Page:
Culture / Society

A Royal Secret: The intriguing true story of King Gustaf V, Sweden's first gay king

By Lisa Hasselgård-Rowe
Kurt Haijby (Sverrir Gudnason) swedish gay king

A new Swedish mini series looks at the clandestine affair in the 1930s between a Swedish king and a male restaurateur, in a captivating portrayal of love against the odds that uncovers the homophobia and human rights abuses of recent times. Vogue Scandinavia spoke to both the series’ director and writer to learn about the making of this revelatory addition to the year’s holiday viewing

This Christmas, Sweden’s public service television channel SVT will premiere the mini series A Royal Secret, an anticipated period drama based on a true story - directed by British-Swedish director Lisa James Larsson. En Kunglig Affär, as it is called in Swedish, tells the story of the secret relationship between Stockholm restauranteur Kurt Haijby and King Gustaf V in the 1930s, at a time when homosexuality was a criminal offence in Sweden. We spoke to Lisa James Larsson and the scriptwriter Bengt Braskered, who revealed the creative process behind not only bringing one of Sweden’s biggest scandals to the screen, but also showing the human story behind the headlines.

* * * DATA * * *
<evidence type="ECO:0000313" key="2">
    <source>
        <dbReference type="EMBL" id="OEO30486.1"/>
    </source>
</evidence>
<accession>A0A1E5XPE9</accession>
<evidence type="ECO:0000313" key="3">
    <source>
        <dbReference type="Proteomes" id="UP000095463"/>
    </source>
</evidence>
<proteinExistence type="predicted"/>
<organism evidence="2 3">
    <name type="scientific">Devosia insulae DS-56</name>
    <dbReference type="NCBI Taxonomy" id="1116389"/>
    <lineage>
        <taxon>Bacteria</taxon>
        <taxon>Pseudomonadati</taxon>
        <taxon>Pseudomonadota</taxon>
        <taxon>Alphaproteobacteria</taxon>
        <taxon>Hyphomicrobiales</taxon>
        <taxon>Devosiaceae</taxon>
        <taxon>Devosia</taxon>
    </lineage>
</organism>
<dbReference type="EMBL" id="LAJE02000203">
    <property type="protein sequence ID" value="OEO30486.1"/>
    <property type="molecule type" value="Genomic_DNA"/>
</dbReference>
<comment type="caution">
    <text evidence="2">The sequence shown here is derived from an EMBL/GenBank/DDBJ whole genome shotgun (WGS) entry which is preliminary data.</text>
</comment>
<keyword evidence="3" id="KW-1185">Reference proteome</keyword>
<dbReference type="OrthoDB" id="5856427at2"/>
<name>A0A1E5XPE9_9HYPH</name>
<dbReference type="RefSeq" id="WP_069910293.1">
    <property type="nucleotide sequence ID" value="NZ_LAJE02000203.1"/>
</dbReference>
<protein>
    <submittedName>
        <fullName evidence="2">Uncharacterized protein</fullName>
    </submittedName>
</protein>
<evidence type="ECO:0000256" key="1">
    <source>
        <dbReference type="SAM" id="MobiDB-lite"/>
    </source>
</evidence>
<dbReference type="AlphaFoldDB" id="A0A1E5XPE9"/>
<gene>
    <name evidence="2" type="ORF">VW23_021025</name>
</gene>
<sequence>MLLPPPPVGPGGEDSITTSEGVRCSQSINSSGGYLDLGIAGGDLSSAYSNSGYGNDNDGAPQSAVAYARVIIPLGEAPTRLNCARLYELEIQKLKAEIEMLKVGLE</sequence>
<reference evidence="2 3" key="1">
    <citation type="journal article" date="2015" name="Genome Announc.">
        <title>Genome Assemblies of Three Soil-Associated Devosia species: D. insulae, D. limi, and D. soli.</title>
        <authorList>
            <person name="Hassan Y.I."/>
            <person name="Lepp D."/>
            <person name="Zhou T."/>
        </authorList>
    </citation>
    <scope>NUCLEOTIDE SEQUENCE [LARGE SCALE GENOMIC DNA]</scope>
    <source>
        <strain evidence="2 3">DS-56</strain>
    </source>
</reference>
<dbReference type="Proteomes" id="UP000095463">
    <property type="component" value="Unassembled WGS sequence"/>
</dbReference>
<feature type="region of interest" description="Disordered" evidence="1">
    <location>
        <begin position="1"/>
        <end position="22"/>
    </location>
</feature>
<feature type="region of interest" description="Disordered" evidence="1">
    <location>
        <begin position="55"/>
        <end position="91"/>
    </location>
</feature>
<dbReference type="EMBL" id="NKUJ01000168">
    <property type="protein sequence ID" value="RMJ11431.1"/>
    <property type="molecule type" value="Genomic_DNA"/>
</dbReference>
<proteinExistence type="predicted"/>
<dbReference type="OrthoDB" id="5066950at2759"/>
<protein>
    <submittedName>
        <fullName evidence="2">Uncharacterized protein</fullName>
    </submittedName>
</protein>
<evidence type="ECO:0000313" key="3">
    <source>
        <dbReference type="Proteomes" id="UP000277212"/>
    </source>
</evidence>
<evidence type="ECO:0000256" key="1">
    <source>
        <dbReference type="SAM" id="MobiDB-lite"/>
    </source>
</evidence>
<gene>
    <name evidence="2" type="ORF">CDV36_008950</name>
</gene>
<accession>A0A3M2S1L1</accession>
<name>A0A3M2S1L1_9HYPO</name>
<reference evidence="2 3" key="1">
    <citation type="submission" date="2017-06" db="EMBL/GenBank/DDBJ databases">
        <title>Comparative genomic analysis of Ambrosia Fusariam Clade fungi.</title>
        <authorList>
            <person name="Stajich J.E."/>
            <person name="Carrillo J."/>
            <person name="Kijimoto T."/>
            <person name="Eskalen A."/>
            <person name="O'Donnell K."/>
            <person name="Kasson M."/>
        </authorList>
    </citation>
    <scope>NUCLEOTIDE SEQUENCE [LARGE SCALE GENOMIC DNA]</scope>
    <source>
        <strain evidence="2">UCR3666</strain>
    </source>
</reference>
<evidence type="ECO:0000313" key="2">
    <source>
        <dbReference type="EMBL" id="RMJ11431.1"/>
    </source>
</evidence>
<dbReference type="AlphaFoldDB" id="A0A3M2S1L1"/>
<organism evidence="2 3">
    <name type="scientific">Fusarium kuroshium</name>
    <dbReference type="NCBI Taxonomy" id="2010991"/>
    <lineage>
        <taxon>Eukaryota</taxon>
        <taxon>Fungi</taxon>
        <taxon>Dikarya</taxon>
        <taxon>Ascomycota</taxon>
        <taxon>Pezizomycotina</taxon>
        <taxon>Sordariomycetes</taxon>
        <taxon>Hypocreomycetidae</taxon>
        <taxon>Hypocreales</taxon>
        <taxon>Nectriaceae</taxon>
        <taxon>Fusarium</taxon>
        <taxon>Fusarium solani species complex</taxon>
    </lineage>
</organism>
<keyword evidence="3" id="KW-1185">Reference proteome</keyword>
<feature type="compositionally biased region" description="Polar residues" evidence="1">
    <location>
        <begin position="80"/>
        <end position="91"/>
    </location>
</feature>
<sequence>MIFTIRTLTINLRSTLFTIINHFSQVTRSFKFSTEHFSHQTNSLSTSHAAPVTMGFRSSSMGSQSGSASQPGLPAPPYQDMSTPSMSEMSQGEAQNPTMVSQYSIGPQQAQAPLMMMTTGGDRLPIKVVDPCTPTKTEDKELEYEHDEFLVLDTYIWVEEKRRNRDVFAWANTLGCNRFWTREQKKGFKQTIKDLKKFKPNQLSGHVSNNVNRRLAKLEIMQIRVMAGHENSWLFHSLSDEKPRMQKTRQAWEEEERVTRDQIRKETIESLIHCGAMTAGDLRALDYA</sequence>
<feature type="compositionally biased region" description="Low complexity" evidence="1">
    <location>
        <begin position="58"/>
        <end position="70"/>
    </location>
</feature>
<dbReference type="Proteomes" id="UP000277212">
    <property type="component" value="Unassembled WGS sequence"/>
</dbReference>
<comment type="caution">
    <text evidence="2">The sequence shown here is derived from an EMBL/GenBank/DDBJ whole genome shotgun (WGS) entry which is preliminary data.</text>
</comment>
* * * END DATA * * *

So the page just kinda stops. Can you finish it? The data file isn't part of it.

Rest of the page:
A Royal Affair

Kurt Haijby (Sverrir Gudnason) and Kung Gustaf V (Staffan Göthe). Photo: Johan Paulin (SVT)

Based on true events, the story of Kurt Haijby follows the relationship between the titular con-man and the then King of Sweden. They meet when Haijby is granted an audience with the widower monarch, to discuss the liquor license he needs to help his ailing restaurant. As their dynamic evolves beyond the platonic, the king’s advisors interfere to stop the relationship, and the four-part series sees Haijby deported to Nazi Germany, thrown into an asylum, lose his family and business and be tried for blackmail in one of the worst miscarriages of justice that Sweden has ever seen.